As farm operations continue to grow and become more complex, multiple owners or members of a farming entity may consider themselves “farm managers” even though they never set a foot in the field. Characterizing oneself as a “farm manager” may entitle the individual to benefits under certain government programs. However, to obtain benefits from such programs an individual has to be considered actively engaged in farming, which means
(1) Contribute land, capital, or equipment; and
(2) Contribute personal labor, active personal management, or a combination of personal labor and active personal management.
The term “active personal management” has been subject to various interpretations, especially in non-family farming operations that are seeking to qualify more than one manager and collect more benefits. Therefore, the Agricultural Act of 2014 (Farm Bill) proposed a new rule to define what constitutes a “significant contribution of active personal management.”
The new rule would restrict the number of farm managers to one person, except in situations where the farming operation is considered a “large operation” or “complex operation”. While large and complex operations may qualify for two or three managers, no operation would be allowed more than three.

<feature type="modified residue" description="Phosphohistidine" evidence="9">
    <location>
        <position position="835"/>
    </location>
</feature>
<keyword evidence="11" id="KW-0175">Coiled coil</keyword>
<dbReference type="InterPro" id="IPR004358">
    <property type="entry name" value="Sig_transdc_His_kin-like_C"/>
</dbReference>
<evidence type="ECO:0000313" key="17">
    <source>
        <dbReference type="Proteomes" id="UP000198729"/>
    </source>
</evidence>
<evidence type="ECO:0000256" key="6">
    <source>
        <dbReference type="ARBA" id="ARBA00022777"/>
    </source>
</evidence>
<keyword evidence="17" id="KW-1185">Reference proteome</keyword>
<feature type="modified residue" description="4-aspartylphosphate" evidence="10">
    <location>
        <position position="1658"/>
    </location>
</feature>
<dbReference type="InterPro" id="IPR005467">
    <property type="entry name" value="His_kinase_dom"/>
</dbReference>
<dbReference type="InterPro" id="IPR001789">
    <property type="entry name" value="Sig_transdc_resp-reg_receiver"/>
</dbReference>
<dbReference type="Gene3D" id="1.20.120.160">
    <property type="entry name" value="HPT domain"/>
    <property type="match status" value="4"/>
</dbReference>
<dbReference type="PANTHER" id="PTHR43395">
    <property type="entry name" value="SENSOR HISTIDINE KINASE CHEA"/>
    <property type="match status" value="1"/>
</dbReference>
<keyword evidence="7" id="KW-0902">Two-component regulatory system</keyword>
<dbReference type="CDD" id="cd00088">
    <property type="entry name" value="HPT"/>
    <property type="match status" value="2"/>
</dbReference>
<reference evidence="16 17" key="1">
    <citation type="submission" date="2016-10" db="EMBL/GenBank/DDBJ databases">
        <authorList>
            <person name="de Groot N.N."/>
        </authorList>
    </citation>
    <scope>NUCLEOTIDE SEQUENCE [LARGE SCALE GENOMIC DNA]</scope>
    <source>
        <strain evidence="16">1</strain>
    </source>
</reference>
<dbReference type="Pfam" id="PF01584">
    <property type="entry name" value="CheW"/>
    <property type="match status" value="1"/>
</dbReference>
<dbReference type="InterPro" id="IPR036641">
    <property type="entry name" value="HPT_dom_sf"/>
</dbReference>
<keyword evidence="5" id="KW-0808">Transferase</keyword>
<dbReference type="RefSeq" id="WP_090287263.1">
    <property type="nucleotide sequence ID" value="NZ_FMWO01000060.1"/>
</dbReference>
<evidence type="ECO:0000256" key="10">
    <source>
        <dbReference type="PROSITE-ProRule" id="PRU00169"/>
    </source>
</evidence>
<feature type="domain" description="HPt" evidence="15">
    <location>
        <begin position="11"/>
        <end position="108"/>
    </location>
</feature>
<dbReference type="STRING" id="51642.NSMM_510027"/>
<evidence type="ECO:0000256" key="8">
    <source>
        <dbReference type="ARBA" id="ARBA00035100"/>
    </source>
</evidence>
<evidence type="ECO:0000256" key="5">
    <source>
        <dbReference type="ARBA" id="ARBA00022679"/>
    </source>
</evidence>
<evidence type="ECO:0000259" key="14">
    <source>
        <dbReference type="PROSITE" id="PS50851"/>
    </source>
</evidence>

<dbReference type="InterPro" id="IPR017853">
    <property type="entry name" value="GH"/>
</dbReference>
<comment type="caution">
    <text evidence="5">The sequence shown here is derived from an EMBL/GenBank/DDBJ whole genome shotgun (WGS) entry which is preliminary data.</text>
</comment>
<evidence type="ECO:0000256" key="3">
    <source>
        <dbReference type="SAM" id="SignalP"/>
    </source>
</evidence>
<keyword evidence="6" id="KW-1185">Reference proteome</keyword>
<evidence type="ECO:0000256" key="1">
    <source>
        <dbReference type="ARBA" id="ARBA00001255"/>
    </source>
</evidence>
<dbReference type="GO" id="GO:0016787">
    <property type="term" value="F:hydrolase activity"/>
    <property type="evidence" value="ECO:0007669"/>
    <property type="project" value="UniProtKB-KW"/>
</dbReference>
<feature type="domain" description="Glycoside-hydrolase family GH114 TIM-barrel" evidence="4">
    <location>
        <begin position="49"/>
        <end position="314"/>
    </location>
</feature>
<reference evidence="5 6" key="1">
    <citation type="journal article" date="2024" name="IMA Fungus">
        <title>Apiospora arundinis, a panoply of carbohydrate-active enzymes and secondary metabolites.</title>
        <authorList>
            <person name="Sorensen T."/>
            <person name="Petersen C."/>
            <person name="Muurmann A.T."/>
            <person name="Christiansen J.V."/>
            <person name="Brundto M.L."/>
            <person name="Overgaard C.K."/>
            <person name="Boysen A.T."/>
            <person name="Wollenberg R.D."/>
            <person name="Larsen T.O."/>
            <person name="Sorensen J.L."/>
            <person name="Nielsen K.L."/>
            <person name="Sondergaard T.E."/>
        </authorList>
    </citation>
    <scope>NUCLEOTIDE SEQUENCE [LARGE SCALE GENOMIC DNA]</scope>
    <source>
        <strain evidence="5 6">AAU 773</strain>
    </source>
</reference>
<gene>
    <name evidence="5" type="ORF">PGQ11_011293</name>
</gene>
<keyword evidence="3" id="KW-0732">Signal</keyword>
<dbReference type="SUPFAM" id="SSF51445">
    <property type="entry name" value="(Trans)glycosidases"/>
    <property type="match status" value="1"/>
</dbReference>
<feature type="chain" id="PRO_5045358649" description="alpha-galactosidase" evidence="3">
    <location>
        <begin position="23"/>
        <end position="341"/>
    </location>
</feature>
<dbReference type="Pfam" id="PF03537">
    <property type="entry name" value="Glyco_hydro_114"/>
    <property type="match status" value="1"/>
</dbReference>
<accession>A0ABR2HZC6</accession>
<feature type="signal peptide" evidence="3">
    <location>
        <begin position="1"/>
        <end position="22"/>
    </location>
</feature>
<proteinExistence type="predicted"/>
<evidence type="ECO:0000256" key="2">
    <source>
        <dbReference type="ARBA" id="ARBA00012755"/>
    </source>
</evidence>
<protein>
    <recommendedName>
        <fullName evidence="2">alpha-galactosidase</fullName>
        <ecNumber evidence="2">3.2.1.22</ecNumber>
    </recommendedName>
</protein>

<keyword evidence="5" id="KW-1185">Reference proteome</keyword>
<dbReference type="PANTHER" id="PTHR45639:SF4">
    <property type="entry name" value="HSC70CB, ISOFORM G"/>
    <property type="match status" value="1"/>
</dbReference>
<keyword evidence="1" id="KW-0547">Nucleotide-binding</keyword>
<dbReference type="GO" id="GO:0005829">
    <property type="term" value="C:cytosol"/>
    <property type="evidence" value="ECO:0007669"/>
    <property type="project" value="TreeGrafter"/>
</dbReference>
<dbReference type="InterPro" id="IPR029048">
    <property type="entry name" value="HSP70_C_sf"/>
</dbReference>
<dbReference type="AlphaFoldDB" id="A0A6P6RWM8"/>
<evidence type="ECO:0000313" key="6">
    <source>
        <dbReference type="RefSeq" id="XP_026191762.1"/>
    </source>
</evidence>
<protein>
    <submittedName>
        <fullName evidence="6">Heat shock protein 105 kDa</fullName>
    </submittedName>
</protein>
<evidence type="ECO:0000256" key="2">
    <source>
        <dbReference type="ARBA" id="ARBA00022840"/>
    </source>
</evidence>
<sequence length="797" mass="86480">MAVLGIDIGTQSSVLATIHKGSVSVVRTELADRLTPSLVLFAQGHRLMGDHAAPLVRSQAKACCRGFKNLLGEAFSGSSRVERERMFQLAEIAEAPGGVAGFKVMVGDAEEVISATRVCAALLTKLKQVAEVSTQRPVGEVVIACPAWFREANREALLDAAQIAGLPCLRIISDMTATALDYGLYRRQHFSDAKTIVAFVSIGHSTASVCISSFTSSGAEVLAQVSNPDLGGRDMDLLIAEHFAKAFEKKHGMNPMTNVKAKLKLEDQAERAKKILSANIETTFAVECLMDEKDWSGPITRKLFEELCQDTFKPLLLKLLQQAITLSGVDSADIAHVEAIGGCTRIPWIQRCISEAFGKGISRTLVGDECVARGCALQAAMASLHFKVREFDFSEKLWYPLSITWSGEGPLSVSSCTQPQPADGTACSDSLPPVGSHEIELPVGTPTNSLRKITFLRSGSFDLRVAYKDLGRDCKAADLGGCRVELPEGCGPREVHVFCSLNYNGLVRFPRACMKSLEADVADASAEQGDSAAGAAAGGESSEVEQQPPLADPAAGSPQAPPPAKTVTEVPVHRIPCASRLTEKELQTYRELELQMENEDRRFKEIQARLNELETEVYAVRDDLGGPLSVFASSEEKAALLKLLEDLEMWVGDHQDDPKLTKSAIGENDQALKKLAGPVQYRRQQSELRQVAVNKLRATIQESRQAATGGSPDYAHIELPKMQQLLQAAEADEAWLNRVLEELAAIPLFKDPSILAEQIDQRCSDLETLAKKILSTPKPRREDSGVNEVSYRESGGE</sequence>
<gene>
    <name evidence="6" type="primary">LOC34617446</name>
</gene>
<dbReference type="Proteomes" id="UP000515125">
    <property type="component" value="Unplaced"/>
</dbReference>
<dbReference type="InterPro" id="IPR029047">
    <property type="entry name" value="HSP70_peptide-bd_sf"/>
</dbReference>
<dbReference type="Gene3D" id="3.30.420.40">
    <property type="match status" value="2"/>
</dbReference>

The new rule would also redefine “significant contribution of active personal management” as an annual contribution of 500 hours of management, or at least 25% of the total management required for that operation. Eligible management activities would include:
Capital, land and safety-net programs: Arrange financing, manage capital, acquire equipment, negotiate land acquisition and lease, and manage insurance or USDA program participation
Labor: Hire and manage labor; and
Agronomics and Marketing: Decide which crop(s) to plant, purchase inputs, manage crops, … price crops, and market crops or futures.
The newly proposed standard was created for those farming operations structured as general partnerships or joint ventures rather than family farming operations. Consequently, the new rule would not affect farming operations made up by family members, landowners who share a risk in the crop, or spouses whose husband or wife are actively engaged in farming.
The comment period for the proposed rule ended in May and are to be implemented in 2016. Farm operations with multiple “farm managers” need to ensure the they meet the new requirements of “actively engaged in farming” prior to seeking benefits from various farm programs.